KARLSRUHE, Germany (Reuters) - Germany’s Constitutional Court rejected on Wednesday a series of lawsuits aimed at blocking German participation in bailout packages for Greece and other euro zone countries, but said parliament must have a bigger say in future rescues.
Following are reactions to the court’s decision:
“The constitutional court made very clear that parliament has to decide on the European rescue mechanisms ... other euro area states might follow the German (and Finnish) example and therefore the approval of EFSF packages is likely to become even more lengthy.”
“Today’s ruling should bring some relief to financial markets as a total chaos scenario has been avoided but it should not lead to euphoria. A bigger say for German parliament in future bailouts could easily find copycats in other euro zone countries, undermining the clout of the beefed-up EFSF and later the ESM.
“Still, the ruling confirms our view that the German piecemeal approach on the debt crisis is not likely to change but eventually the German parliament will vote in favor of a second Greek bailout package and the beefed-up EFSF.”
OTTO FRICKE, BUDGET EXPERT WITH THE FREE DEMOCRATS (FDP), THE JUNIOR GERMAN COALITION PARTNER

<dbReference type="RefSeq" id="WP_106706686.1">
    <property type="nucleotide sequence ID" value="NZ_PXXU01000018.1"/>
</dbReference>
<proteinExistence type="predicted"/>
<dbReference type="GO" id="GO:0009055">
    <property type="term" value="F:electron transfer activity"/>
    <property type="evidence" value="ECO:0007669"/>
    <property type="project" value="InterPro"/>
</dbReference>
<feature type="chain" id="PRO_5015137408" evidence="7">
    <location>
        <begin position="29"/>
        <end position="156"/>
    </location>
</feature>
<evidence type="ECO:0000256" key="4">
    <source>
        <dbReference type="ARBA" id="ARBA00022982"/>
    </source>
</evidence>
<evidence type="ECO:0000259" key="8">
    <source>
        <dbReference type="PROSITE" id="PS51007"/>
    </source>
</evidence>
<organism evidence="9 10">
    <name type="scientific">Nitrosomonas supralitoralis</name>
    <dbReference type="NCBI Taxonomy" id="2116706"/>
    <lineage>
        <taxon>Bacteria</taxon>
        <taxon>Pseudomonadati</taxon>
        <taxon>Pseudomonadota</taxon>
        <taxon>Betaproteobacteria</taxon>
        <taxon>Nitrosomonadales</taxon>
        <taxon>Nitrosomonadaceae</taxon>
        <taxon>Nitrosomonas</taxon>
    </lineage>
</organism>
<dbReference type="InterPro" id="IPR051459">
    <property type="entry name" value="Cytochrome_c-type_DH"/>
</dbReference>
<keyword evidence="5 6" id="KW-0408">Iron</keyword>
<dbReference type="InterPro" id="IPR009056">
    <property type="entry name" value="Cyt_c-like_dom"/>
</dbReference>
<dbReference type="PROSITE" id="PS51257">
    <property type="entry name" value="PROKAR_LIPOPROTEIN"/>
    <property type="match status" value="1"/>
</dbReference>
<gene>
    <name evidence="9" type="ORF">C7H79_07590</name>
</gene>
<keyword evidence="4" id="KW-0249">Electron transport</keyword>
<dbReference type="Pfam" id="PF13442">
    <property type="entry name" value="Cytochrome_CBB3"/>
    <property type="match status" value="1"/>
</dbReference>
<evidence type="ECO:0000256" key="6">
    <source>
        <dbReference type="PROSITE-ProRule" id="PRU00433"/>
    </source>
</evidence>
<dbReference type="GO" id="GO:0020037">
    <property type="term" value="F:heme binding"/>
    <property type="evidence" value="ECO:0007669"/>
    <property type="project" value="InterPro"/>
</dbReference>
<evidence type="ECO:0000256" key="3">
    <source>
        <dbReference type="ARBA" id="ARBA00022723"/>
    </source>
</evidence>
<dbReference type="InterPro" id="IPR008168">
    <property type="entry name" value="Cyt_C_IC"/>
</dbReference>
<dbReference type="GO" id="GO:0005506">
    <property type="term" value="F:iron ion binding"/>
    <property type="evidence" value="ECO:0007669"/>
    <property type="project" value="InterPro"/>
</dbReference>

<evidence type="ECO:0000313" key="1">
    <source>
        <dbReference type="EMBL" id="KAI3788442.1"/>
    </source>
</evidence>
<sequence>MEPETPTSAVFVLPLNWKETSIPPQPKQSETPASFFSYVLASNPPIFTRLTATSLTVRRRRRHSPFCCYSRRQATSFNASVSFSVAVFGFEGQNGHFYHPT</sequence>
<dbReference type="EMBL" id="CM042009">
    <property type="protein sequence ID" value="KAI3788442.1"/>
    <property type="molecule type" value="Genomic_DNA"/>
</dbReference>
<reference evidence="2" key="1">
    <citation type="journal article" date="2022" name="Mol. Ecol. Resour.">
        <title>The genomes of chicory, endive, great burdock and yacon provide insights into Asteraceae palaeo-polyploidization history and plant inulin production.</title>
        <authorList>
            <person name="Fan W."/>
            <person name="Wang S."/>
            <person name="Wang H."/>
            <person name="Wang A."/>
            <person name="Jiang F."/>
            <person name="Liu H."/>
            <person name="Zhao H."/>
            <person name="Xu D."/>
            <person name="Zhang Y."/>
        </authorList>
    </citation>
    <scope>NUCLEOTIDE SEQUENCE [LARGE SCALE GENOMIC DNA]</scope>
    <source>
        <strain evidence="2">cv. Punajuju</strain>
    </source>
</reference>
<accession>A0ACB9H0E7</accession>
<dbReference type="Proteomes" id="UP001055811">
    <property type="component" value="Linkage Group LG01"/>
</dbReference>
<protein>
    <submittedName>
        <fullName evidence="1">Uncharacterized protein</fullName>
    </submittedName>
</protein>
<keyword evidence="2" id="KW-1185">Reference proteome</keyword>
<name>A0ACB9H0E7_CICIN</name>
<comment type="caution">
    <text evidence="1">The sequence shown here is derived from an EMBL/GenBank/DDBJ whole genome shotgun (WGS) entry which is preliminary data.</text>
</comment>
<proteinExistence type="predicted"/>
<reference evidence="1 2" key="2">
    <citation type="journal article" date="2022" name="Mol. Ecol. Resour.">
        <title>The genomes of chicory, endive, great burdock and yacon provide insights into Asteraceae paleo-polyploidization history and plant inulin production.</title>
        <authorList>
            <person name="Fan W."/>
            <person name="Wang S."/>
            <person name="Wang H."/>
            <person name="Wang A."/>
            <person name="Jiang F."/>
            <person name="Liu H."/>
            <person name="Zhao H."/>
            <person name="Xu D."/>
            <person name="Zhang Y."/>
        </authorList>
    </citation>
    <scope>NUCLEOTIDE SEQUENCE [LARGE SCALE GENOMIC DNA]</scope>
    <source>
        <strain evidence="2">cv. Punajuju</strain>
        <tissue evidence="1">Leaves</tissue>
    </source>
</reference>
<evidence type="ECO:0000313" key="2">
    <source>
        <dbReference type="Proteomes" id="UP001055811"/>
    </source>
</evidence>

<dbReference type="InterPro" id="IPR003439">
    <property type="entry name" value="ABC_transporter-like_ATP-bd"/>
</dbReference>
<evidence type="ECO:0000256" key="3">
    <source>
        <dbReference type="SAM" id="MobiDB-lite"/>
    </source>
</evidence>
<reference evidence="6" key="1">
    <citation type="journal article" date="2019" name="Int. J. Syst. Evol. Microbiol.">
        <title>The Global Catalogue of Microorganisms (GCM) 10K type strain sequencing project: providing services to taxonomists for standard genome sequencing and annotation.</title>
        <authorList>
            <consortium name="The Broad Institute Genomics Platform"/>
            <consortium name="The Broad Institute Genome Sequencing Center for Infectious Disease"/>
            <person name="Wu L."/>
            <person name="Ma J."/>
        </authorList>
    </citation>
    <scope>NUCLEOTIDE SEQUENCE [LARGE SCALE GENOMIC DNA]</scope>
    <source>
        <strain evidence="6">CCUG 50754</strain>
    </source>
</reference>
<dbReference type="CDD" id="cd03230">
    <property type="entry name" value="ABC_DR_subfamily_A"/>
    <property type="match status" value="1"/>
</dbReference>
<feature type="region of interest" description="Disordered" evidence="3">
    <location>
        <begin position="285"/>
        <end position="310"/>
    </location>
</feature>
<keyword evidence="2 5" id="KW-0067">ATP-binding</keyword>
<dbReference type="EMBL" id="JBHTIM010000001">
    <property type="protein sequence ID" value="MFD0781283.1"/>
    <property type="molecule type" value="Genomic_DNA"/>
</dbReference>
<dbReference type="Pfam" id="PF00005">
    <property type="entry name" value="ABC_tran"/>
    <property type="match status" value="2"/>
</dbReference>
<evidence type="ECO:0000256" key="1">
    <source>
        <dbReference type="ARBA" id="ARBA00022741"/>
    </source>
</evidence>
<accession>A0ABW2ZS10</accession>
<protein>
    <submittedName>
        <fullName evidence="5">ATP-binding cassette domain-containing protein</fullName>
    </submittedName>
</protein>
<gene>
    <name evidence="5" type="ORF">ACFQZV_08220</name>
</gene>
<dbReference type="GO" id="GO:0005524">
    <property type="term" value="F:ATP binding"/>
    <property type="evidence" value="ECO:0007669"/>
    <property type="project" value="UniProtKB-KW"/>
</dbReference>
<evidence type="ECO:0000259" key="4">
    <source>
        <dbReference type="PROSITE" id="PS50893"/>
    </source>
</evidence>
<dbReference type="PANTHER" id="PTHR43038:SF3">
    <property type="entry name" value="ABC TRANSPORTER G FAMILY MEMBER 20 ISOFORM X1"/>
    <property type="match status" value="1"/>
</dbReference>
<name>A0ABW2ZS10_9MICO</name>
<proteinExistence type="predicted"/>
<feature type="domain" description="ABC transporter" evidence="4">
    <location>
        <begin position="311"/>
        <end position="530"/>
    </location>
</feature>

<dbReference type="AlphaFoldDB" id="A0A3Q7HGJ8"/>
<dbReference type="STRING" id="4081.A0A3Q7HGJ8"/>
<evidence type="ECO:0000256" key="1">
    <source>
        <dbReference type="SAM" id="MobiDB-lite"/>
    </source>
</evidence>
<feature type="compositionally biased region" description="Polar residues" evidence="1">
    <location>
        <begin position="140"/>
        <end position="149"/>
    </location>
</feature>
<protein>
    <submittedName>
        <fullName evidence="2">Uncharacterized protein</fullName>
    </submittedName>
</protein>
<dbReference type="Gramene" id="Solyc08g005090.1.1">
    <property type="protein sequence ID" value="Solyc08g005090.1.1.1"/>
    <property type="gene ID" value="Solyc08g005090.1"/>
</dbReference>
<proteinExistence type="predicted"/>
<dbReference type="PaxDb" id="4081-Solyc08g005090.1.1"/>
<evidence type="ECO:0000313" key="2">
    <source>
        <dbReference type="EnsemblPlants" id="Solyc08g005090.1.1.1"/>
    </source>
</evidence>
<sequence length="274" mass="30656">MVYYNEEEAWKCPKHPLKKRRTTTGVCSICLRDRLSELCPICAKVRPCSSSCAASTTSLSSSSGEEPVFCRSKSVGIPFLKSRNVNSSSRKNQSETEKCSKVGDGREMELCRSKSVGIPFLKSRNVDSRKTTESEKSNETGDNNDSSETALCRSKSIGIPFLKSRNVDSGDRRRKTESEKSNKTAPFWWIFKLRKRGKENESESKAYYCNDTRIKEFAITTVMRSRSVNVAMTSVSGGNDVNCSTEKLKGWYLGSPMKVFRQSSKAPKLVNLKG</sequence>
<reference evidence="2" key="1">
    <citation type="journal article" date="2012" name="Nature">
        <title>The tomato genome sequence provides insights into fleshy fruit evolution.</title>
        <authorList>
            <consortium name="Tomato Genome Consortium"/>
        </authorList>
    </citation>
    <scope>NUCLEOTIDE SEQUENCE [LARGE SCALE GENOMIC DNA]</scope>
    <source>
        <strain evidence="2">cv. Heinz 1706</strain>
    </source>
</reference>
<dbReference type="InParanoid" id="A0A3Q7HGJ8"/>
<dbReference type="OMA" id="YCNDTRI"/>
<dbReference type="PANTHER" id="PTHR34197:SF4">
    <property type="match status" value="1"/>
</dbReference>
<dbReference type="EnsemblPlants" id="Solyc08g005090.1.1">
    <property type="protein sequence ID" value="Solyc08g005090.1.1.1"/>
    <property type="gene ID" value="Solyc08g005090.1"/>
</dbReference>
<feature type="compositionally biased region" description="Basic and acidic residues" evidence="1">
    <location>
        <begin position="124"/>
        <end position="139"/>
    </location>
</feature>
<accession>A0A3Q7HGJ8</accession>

“It has now been legally clarified that there cannot be carte blanche for the government on euro stabilization. The constitutional court also clearly rejects the introduction of common euro area bonds with its judgment, as this could lead to unforeseeable burdens on the federal budget.”
“It strengthens of course the rule of parliament or the budgetary commission of our parliament, which has not only a say, which has to decide on future steps on giving away more money or more guarantees to Greece, Italy, Spain.”
On September 29 vote in German parliament on euro zone bailout:
“I think she (Chancellor Angela Merkel) will get the necessary majority, especially now after the ruling of the constitutional court.”
What does this do to Germany’s reputation in the euro zone?
“It won’t strengthen it actually because the German government can’t act as sovereign as it might want to do, as others might want it to do, but on the other hand it strengthens German democracy and this gives the kind of legitimation to what the German government represents on the European level, so I would say it’s not really a defeat of the government. It maybe even strengthening our reputation within Europe as a strong parliamentary democracy, a little bit like Britain perhaps.”
“We expected a ruling like this.”
“I think a great dose of uncertainty is going to remain with us. It is not yet clear how the rescue mechanism might look as from the middle of 2013 ... Uncertainty is going to remain with us, volatility is going to remain high.”
* German Bund futures extended losses and the euro briefly rose against the dollar after the court ruling.
Writing by Paul Carrel